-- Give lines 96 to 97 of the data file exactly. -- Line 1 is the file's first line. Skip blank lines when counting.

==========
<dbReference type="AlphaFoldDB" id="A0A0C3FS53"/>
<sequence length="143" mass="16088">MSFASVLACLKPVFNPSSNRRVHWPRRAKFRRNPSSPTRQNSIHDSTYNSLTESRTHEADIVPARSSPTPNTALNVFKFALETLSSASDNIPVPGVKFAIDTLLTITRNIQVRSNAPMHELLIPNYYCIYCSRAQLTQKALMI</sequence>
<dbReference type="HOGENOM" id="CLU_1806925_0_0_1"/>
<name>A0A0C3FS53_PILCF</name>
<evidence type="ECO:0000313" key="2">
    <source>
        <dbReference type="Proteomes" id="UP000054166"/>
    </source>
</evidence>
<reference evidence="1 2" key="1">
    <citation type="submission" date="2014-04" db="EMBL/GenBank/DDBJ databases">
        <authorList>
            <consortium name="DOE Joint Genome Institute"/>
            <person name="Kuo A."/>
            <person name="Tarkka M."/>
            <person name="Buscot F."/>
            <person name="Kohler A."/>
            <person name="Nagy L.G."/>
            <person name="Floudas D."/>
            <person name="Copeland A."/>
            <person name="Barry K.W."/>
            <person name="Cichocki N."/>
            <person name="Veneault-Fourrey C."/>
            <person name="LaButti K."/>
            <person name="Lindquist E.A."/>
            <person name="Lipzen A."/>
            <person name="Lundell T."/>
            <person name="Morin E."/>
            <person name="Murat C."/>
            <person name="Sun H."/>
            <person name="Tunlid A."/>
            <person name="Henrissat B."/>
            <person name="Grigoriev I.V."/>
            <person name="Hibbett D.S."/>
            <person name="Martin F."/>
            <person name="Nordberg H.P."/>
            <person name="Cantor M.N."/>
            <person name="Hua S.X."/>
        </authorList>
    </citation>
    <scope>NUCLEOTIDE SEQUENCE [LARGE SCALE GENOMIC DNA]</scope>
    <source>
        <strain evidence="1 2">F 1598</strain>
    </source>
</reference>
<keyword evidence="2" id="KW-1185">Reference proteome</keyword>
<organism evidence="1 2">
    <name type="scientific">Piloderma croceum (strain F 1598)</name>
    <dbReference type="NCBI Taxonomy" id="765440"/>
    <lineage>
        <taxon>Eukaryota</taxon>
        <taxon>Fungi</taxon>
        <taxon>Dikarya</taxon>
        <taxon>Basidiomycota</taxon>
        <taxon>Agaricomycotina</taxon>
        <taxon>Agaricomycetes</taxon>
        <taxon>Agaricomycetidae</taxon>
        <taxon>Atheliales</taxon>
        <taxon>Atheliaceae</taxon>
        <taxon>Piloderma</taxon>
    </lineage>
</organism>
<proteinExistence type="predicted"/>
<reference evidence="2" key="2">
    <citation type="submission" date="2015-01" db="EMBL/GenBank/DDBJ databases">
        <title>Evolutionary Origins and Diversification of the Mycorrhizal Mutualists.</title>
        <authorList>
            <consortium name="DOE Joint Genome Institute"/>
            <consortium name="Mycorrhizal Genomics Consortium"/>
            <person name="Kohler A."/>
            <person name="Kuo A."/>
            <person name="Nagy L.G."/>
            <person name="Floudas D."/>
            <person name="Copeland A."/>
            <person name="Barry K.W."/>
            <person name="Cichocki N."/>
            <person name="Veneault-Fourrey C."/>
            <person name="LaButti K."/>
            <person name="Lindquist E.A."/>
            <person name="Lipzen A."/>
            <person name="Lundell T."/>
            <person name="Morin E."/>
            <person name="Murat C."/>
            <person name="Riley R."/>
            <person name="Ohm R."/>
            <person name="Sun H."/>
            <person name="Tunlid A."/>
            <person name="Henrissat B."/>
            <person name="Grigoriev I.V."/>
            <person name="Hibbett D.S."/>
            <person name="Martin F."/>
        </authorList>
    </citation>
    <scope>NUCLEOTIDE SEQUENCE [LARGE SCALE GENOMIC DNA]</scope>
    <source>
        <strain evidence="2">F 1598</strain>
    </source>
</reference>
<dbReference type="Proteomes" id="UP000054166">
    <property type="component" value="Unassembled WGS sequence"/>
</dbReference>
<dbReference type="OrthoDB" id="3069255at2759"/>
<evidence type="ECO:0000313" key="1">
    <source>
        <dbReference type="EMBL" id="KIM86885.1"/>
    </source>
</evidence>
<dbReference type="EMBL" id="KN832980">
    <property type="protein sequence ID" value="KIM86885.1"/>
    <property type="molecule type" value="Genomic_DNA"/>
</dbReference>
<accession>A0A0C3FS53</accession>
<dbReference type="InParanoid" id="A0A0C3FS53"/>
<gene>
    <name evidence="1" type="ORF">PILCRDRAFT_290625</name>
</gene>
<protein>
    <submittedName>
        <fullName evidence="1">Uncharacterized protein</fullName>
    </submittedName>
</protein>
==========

        <strain evidence="2">F 1598</strain>
    </source>